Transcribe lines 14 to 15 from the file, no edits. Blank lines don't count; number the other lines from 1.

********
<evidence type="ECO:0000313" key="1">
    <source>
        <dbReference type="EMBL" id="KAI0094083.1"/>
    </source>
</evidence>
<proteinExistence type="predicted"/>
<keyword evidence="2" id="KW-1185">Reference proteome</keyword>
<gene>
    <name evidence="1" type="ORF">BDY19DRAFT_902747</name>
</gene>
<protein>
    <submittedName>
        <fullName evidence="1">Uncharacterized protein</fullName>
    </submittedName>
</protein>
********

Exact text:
    </submittedName>
</protein>